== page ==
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Little Dreamers - Infants (6 weeks to 12 months)

babies smiling

The most vulnerable and impressionable time for a child is during their infancy. At Windsor Montessori, we provide a warm and caring environment in which infants can thrive, prosper and explore the world around them.

Our infant care specialists are certified in First Aid and CPR and have received the state requirements for infant care as well as continued early development education to ensure only positive connections are made with your child. We realize how hard it can be to entrust the care of an infant with strangers, and monitor all specialists extensively through background checks and onsite evaluation.

Your infant needs to connect with their immediate environment in a very deep and unspoken way. We teach sign language early on to develop communication skills before they can even speak. And because it’s important to encourage infants to engage with all their senses, our specialists take extra care in holding your child during feedings, rocking them gently at appropriate periods and playing soothing music and nursery rhymes throughout the day.

Each infant has their own personal crib, and is assured by plenty of love, encouragement and hugs throughout the course of their day. There’s a world of language around them, and we nourish their interaction with it through words, gestures and sounds.


We encourage you to freely ask questions and build relationships with your infant care specialist and our program director and provide you  with daily reports on feedings, diapering, and napping.

What Can You Expect From Our Little Dreamers Program?

  • An individualized environment which focuses on trust and personal bonding

  • The introduction of sign language to facilitate early communication skills 

  • Daily activities to encourage physical development

  • Love, laughter and smiles!

A Guide To Infant Development

Here’s some of the specific achievements our staff are trained to look for and notify parents when met, along with the suggested age you might expect them to occur. Keep in mind that each infant develops at their own pace. Inability to meet these guidelines should not be considered a cause for concern:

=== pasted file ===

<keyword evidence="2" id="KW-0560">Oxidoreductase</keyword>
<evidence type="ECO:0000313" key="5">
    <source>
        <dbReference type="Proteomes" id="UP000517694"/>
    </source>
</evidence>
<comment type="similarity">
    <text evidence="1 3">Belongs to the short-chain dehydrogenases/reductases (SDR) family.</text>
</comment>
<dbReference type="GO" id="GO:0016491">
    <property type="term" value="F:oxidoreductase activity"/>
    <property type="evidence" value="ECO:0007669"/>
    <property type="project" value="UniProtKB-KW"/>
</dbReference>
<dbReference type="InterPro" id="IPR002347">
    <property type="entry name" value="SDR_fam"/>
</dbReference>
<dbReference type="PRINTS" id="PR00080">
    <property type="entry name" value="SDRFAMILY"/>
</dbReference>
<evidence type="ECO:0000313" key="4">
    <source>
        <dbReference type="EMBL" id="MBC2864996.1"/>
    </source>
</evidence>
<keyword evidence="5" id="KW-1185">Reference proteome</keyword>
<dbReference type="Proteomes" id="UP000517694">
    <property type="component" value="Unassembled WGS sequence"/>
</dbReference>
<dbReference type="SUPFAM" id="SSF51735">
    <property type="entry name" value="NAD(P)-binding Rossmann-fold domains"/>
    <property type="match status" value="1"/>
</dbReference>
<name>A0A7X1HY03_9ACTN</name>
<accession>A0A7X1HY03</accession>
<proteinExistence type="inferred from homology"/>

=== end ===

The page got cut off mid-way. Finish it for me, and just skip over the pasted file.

• Raising head and chest on stomach (3 months)

  • Sitting without their head lagging (5 months)

  • Transfering objects from one hand to another (6-7 months)

  • Sitting without assistance (8-10 months)

  • Crawling forward on belly (8-10 months)

  • Getting from sitting to crawling (10-12 months)

  • Walking two or three steps without support (10-12 months)

Visual Cues

  • Following mobile objects (2 months)

  • Watching faces intently (2-3 months)

  • Tracking mobile objects with ease (4-7 months)

  • Grasping for objects in front of them (5-6 months)

  • Looking for fallen toys (5-7 months)


  • Responding by making sounds (4-6 months)

  • Distinguishing emotions by tone of voice (4-7 months)

  • Responding to simple verbal requests (4-6 months)

  • Repeating syllables (5-7 months)

  • Making simple physical gestures in response (8-10 months)

  • Babbling specifically (e.g. “dada” or “mama”) (8-10 months)


  • Finding partially hidden objects (6-7 months)

  • Exploring objects in different ways (8-10 months)

  • Imitating gestures (9-12 months)

  • Finding hidden objects easily (10-12 months)

Hearing and Speech

  • Responding to sound (1-3 months)

  • Smiling at the sound of voices (2-3 months)

  • Cooing noises and vocal play (3 months)


  • Beginning to smile socially (1-3 months)

  • Enjoying play time (2-3 months)

  • Interest in mirror images (5-7 months)

  • Shyness around strangers (8-12 months)

  • Showing preference for specific people or toys (8-12 months)

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